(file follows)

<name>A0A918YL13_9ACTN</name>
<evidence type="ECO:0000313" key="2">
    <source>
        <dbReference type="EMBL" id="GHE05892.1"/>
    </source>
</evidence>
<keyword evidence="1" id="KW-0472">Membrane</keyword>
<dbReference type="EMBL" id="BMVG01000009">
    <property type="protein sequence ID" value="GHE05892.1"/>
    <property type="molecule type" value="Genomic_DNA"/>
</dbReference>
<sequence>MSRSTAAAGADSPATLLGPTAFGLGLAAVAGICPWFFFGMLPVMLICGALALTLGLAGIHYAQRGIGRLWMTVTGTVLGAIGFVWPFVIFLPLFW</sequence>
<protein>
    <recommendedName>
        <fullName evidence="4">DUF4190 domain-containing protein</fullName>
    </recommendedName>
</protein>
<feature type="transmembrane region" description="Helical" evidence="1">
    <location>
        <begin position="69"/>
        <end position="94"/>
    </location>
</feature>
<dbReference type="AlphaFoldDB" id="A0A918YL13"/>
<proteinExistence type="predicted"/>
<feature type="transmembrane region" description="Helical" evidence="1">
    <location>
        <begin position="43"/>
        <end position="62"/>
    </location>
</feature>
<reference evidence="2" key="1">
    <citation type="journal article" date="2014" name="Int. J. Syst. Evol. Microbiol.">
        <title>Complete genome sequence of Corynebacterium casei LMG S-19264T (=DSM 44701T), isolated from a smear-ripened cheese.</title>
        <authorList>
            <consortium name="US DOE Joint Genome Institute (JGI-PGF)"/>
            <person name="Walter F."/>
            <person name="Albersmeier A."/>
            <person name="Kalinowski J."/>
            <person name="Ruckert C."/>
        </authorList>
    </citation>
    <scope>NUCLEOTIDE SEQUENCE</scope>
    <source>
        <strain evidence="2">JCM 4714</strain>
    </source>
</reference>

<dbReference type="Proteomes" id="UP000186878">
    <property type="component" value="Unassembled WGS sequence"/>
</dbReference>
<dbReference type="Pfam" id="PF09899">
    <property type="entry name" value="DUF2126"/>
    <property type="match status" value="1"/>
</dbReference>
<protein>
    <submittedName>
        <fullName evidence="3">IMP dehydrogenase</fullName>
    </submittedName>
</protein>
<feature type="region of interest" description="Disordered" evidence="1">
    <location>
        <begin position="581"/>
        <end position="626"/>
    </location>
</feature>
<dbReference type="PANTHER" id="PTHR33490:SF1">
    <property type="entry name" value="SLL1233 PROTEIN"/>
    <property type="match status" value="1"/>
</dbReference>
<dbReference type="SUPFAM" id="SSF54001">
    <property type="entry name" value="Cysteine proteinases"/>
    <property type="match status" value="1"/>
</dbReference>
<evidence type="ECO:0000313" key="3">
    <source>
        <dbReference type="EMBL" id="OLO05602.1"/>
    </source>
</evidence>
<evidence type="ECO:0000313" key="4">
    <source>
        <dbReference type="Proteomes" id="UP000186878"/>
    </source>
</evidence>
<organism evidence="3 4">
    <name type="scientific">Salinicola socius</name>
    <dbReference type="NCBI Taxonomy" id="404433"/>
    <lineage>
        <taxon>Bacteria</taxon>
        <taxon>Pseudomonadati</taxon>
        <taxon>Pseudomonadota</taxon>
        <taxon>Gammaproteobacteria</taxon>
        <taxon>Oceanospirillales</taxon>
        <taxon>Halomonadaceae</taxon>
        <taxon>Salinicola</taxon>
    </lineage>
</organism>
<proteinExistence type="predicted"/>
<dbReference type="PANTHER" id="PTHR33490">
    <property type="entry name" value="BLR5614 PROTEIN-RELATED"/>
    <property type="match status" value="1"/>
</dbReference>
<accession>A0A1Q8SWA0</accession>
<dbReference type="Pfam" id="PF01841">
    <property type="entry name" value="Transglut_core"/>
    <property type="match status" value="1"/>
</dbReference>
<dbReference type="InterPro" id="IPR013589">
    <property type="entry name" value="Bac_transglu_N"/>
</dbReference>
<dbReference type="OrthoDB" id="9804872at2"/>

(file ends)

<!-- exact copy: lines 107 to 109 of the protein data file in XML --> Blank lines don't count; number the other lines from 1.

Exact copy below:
<dbReference type="InterPro" id="IPR013589">
    <property type="entry name" value="Bac_transglu_N"/>
</dbReference>